I came across a disturbing debate about spay and neuter procedures for dogs and cats on Twitter recently. It started with a questioner* tagging our local animal shelter and a low cost vet clinic that I volunteer for "Anyone for neutering cats and dogs, explain to me why." I read some of the Tweet debate between the questioner and a few other people. What it came down to was the questioner believing that animals should not be mutilated and that dogs and cats would be better off allowed to roam free with natural selection to thin any over population. All I could think was "wow. Are there really people this narrow minded and short sighted now, in the same present world that I live in?"
The debate went on with the questioner comparing domesticated dogs and cats being caged and mutilated to plights of wild animals like dolphins and elephants. This was in response to people explaining to the questioner that stray animals die of starvation and disease. Apparently even the label "stray" upsets the free roaming advocate questioner. Another questioner Tweet was "Why are they called strays and other animals are not." Pounds and shelters were compared to concentration camps by the questioner and setting pets free as some sort of tough love way of making right the wrongs humans have done in breeding domestic animals to begin with. Except I am the only one using the word domestic. Right now. In this post. And it is the key to this debate.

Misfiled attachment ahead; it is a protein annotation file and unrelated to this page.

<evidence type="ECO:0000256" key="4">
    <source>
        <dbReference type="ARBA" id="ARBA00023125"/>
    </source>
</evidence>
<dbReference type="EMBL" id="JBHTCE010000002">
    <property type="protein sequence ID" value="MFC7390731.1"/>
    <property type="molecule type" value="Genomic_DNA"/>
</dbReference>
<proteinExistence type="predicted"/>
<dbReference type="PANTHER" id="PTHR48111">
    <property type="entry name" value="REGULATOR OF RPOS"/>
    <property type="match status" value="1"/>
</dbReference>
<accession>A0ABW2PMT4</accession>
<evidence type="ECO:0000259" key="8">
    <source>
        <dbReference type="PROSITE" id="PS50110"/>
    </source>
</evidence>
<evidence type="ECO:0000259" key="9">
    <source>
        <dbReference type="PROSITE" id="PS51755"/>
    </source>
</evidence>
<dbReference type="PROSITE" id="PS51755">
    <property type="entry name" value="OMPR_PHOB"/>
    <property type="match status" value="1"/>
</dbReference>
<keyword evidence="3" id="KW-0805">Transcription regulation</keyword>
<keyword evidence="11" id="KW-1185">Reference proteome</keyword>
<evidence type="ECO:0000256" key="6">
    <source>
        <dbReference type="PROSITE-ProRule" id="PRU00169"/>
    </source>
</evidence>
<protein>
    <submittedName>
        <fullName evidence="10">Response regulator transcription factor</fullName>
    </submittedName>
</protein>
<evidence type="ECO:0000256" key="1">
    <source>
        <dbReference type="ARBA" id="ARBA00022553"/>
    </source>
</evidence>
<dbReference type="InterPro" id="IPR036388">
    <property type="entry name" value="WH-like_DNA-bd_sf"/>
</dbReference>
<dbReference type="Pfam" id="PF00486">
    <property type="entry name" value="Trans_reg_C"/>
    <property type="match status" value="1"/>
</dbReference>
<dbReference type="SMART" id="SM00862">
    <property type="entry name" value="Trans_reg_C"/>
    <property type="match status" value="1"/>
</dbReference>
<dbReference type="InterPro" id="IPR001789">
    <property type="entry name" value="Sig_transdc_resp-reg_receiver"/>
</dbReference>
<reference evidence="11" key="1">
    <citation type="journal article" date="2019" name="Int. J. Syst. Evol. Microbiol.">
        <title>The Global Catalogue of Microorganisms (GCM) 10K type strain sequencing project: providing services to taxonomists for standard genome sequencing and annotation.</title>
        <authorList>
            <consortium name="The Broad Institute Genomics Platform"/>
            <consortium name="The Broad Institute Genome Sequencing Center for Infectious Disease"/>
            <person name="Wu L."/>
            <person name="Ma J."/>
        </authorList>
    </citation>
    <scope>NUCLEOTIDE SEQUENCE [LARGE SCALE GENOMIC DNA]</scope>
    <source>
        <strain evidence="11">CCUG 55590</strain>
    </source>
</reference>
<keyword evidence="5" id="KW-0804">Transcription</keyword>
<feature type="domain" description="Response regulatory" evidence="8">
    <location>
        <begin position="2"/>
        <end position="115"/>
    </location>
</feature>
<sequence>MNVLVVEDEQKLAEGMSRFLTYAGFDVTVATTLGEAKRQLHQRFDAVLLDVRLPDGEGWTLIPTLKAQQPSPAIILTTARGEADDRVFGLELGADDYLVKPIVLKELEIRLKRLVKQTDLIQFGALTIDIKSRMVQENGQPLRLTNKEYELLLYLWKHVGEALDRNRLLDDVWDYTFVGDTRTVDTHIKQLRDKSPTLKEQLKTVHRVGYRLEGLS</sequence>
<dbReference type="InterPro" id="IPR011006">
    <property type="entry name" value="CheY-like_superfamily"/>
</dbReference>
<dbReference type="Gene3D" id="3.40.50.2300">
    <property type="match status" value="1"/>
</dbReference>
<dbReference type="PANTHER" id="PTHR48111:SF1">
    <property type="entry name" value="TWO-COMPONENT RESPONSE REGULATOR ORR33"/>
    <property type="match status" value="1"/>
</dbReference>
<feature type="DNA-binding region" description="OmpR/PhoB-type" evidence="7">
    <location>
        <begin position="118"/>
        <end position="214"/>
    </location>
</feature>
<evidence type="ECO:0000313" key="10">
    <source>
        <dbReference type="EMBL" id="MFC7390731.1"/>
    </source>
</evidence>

Domesticated animals are not wild. They don't know how to be wild. They die without the help of humans. Is this humans fault? Maybe. Partly. But most of the science I have understood as far as dogs and cats are concerned is that it is they who chose to come and live with and rely on humans, not by humans forcing them into slavery. There are animals we have done that with. All animal lovers know that all too well. Most animals humans use as slaves though are still genetically wild animals. Orca whales, dolphins, elephants, bears, etc could and should indeed be set free to be wild. But dogs and cats? They've had a symbiotic relationship with humans for tens of thousands of years. And part of that relationship means we should do what we can to keep them healthy and safe. Which means controlling their population through spaying and neutering.
All of this seems so black and white to me. I believe that we knew we were doing the right thing for long ago domesticated animals by helping to control their populations. The symbiotic relationship between humans and these animals is that we provide them with food and shelter and they provide us with work and love. If there are too many dogs and cats for us to provide for, allowing them to die in the wild or killing them isn't part of the caring for their health and safety deal we made when these animals chose to live with us tens of thousands of years ago. They still work for us and love us. We have medical technology that, with very little side effects, continues to allow us to try to feed and shelter them. Why would this still be something we debate?